Once you have calculated the food cost for each item on your menu, you can then work backwards to determine how much of each ingredient you need to order to fulfill the estimated demand for a given period. This is where tightly managing your food cost is particularly important. Profit margins in restaurants are often slim, especially when a menu item uses a variety of unique ingredients, and over-ordering on one or more ingredients can lead to significant loses if the excess ends up in the garbage. Estimate your upcoming business carefully when ordering ingredients to avoid wasting money on unused food.

Go to our convenient page on our website either through your desktop or mobile browser to start managing your food cost today!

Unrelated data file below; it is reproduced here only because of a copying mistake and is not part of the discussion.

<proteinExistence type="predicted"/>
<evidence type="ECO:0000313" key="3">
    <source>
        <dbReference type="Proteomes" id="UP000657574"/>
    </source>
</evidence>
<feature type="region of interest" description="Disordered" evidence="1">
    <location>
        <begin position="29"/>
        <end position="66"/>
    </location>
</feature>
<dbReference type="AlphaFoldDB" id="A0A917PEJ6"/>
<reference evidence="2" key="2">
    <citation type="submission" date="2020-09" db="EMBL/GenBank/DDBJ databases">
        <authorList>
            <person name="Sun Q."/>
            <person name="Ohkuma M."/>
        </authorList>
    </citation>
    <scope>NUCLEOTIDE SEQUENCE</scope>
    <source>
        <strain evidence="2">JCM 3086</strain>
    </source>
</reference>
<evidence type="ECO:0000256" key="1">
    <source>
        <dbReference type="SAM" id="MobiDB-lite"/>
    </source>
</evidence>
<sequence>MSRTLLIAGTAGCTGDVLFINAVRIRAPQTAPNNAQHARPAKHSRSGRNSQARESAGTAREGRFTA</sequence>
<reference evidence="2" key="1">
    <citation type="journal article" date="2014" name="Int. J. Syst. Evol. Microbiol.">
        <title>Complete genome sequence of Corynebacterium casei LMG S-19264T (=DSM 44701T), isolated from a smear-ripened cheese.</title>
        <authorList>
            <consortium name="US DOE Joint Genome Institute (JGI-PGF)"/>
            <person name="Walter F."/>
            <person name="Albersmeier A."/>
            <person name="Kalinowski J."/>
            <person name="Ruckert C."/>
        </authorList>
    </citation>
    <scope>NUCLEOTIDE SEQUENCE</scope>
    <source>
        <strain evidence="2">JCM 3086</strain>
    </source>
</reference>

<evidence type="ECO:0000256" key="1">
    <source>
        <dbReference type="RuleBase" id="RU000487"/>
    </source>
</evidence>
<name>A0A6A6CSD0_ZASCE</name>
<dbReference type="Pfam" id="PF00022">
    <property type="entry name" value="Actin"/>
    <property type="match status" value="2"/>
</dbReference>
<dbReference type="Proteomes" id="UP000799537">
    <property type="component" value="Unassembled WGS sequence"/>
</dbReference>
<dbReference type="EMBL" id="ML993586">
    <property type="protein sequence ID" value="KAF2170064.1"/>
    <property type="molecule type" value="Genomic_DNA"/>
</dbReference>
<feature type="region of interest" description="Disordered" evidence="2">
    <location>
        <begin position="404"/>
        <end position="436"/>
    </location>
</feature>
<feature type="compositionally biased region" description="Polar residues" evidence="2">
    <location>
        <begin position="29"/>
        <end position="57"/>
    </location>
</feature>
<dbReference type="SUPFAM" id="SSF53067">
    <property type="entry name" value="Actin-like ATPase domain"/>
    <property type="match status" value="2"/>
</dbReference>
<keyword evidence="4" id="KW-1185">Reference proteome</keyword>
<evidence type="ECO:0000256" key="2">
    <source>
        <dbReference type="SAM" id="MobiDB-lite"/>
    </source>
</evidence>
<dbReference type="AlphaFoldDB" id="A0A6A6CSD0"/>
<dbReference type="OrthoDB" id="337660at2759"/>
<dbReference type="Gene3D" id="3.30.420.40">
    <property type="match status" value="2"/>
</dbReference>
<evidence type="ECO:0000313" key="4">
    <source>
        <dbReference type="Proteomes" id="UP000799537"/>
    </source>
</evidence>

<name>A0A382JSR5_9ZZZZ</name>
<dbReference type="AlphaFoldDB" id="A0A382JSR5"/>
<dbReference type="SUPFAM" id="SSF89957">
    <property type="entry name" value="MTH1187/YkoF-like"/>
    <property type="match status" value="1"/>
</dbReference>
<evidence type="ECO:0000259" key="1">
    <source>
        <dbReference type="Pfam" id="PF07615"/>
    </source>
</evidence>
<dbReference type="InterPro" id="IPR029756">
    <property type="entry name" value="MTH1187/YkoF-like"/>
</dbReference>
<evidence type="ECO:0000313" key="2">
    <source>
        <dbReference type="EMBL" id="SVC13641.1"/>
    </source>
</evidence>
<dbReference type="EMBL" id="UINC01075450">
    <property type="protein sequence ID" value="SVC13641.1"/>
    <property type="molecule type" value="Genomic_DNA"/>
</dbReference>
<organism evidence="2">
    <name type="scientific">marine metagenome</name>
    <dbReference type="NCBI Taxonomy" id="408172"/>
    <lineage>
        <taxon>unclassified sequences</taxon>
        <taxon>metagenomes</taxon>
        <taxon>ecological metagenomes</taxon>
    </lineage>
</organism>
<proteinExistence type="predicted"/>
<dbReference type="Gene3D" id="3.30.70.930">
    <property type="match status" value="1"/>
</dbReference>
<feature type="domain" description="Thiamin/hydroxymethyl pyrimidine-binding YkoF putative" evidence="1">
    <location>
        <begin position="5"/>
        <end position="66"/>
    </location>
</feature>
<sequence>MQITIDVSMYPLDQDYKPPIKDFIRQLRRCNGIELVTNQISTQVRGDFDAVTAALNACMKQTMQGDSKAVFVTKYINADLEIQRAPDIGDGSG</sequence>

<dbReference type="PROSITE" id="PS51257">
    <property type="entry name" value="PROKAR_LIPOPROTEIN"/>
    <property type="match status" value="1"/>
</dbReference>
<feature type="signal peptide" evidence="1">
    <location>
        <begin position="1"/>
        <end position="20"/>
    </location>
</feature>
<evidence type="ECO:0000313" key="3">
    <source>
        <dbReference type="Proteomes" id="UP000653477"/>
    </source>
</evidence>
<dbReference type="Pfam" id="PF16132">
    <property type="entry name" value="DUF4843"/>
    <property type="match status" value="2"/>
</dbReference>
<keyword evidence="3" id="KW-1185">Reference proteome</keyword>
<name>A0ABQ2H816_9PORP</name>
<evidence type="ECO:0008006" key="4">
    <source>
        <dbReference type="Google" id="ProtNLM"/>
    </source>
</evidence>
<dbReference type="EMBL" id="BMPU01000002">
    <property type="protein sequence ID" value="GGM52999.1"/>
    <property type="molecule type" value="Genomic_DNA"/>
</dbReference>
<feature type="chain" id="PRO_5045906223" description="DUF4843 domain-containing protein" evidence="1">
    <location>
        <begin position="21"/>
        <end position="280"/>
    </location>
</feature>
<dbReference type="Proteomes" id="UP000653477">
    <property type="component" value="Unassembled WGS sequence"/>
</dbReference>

7 Responses to Calculating Food Cost

  1. Jame D. Hodges says:

    One of the biggest issues that restaurants encounter is problems around food cost. There are many possible situations that can cause food cost to rise. Some are external factors, like the general cost of buying ingredients. Others may be internal, such as waste in the restaurant kitchen or employee theft. Shrinking profits may be a sign that your food cost is out of line. Below are eight possible problems that can cause food cost to rise and suggestions for ways to cope with increased food cost at your restaurant.

  2. Noe Schneider says: